The Hispanic community continues to drive homeownership growth in the U.S., according to the latest State of Hispanic Homeownership report released by the Hispanic Wealth Project and the National Association of Hispanic Real Estate Professionals.

The Hispanic homeownership rate of 46.2% for 2017 showed an increase of 0.2% from 2016’s rate, leading Hispanics to become the only demographic to have increased their homeownership rate for the last three consecutive years.

Over the past decade, non-Hispanic whites have lost 1.9 million homeowners and were the only demographic to experience a net loss over this period of time.

The surge in Hispanic homeownership rate can be contributed, in part, to the exploding population growth. Currently the country’s 58.6 million U.S. Hispanics account for more of the population growth than any other demographic.

What’s more, Hispanics accounted for 265,000, or 28.6%, of total U.S. household formations in 2017. Hispanics are even projected to lead U.S. household growth, adding 6 million additional Hispanic households by 2024.

Hispanic households also have larger sizes at 3.25, the largest household size in comparison to all other U.S. racial and ethnic demographics. This larger size can be contributed to factors such as multigenerational living, an emerging trend HousingWire explored in the February magazine.

However, despite all of these positive trends, Hispanics still face several challenges when it comes to owning a home.

The report shows that more than half of the country’s Hispanic population continues to be located in California with 15.3 million, Texas with 10.9 million and Florida with 5.1 million.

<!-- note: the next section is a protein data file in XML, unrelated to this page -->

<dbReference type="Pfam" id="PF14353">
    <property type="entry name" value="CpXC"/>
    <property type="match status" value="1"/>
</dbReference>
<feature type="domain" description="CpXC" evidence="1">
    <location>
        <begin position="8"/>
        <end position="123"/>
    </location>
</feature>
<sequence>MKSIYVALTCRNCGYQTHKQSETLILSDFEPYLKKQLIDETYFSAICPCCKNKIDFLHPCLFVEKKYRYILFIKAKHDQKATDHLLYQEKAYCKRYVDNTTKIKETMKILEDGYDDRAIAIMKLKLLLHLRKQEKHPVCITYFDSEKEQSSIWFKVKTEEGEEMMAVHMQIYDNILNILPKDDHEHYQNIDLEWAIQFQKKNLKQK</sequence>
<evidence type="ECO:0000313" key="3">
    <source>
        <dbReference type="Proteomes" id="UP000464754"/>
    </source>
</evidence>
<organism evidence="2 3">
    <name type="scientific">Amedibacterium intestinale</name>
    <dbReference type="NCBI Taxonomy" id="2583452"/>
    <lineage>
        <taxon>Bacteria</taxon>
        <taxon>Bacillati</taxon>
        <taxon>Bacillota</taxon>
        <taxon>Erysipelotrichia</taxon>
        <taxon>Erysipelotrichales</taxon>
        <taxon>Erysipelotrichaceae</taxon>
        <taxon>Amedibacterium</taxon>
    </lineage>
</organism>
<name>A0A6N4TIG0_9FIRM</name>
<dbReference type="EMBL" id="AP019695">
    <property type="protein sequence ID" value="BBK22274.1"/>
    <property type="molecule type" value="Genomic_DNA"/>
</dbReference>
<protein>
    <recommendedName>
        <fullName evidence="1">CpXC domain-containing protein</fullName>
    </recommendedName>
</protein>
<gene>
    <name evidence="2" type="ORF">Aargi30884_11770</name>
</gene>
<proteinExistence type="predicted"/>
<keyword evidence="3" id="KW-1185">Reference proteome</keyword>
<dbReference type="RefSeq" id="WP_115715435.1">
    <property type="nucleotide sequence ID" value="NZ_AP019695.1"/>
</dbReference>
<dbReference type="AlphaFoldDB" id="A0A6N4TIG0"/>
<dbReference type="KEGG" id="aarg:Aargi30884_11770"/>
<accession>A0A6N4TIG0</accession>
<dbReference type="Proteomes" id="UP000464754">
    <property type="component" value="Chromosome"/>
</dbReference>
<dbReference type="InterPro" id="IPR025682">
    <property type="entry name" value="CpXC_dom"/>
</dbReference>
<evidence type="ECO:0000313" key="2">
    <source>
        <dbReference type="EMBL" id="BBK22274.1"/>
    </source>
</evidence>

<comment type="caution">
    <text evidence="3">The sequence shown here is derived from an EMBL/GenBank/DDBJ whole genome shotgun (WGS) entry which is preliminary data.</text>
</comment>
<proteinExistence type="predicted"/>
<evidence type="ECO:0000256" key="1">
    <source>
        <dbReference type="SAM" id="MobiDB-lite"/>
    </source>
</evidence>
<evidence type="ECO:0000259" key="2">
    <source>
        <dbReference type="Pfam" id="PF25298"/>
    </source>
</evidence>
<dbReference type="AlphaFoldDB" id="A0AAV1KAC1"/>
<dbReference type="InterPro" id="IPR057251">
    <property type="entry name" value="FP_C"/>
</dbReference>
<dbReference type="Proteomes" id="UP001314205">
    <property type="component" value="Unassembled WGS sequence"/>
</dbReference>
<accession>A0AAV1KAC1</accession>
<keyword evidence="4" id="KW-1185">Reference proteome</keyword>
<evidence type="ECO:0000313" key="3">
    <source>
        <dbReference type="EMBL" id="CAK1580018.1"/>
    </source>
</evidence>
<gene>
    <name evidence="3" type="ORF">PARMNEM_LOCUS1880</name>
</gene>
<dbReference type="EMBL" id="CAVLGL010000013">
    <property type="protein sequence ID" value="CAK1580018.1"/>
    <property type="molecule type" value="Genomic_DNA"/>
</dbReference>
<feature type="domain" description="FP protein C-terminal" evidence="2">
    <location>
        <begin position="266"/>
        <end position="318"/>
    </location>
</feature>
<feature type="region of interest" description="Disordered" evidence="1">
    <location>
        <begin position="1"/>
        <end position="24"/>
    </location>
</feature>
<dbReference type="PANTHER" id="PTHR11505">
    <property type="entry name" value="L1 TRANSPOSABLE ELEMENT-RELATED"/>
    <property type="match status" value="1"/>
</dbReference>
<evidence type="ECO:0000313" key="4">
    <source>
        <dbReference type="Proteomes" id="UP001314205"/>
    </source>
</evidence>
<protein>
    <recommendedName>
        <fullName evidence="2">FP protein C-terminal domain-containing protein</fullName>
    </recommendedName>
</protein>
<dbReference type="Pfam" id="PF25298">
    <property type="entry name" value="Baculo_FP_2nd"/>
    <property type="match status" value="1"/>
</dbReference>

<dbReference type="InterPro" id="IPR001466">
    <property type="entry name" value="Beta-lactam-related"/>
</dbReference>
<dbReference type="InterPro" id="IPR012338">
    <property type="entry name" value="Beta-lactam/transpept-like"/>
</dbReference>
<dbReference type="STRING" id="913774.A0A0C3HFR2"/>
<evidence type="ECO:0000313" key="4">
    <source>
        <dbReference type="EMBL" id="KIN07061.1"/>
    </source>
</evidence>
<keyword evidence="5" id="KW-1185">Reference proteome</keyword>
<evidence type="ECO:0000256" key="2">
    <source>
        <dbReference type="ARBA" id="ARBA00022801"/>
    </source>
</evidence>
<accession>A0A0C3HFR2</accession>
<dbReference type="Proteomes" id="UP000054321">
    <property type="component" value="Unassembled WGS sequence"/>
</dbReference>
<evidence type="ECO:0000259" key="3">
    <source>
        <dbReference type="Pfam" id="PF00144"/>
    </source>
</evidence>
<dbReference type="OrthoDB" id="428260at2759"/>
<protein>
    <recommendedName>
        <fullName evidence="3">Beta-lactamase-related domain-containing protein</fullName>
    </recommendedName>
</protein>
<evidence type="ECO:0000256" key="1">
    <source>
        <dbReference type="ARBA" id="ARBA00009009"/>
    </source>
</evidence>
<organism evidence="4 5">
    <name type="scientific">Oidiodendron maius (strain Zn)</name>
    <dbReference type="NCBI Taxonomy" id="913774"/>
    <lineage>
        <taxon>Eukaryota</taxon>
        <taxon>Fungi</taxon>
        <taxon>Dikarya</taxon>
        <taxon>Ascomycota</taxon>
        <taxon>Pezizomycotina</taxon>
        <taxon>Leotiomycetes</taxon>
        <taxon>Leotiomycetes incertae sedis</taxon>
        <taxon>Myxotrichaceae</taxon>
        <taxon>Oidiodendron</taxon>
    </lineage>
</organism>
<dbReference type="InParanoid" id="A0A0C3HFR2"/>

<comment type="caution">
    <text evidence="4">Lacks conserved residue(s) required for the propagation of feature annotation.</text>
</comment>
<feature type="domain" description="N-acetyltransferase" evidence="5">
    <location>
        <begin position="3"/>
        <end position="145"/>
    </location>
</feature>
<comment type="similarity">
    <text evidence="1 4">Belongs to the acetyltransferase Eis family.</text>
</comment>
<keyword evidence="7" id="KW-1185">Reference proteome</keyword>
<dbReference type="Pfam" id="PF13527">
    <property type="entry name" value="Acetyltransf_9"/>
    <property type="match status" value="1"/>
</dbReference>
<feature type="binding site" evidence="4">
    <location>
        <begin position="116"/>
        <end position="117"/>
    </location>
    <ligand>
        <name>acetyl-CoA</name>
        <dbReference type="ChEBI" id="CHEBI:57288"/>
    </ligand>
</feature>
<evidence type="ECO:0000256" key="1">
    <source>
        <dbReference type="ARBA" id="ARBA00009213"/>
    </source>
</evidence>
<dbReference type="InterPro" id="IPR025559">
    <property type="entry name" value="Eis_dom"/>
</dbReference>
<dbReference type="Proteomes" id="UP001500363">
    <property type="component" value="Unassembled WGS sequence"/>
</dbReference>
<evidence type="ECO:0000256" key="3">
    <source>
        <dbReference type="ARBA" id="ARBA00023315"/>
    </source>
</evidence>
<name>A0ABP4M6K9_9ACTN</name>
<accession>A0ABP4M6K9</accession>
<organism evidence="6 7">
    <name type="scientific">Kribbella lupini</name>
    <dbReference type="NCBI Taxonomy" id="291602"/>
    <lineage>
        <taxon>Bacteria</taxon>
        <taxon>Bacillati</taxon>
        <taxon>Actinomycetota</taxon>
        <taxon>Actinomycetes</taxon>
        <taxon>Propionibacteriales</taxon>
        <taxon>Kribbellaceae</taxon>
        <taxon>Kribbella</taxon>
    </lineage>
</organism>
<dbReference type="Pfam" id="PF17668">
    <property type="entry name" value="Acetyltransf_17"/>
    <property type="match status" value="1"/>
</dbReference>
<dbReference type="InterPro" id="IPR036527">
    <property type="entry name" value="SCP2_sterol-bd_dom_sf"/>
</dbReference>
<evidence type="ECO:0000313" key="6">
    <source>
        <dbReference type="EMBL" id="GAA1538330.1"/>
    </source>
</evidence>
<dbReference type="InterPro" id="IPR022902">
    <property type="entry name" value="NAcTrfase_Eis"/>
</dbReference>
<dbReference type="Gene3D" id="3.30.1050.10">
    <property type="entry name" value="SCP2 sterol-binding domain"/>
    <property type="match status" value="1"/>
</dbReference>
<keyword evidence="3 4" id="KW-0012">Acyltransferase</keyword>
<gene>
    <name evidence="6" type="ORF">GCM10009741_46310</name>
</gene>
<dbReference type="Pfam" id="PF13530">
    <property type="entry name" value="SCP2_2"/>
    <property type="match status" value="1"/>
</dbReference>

And it is this concentration that hurt Hispanic homeownership growth in 2017. The map below shows 2017’s natural disasters including the hurricanes and California wildfires hit the hardest in areas with heavy concentrations of the Hispanic population.

Click to Enlarge

Hispanic homeownership

(Source: California Department of Forestry and Fire Protection, Federal Emergency Management Agency, U.S. Census Bureau)

Another factor hindering Hispanic homeownership growth was affordability. The largest home price gains in 2017 were in California, Idaho, Nevada, Utah, and Washington, all of which, coincidentally, have substantial and growing Hispanic populations.

Immigration and, more specifically, deportations have also played a major role in the state of the Hispanic homeownership rate. Interior enforcement increased dramatically for the year ending in September 2017, with ICE reporting an increase of 36% for interior removals. Over that same period of time, administrative arrests by ICE also increased by 42%.

What’s more, with the Deferred Action for Childhood Arrivals program under threat, and no deadline in sight for a resolution, many DACA recipients will hold back from buying a home due to the uncertainty, the report states.

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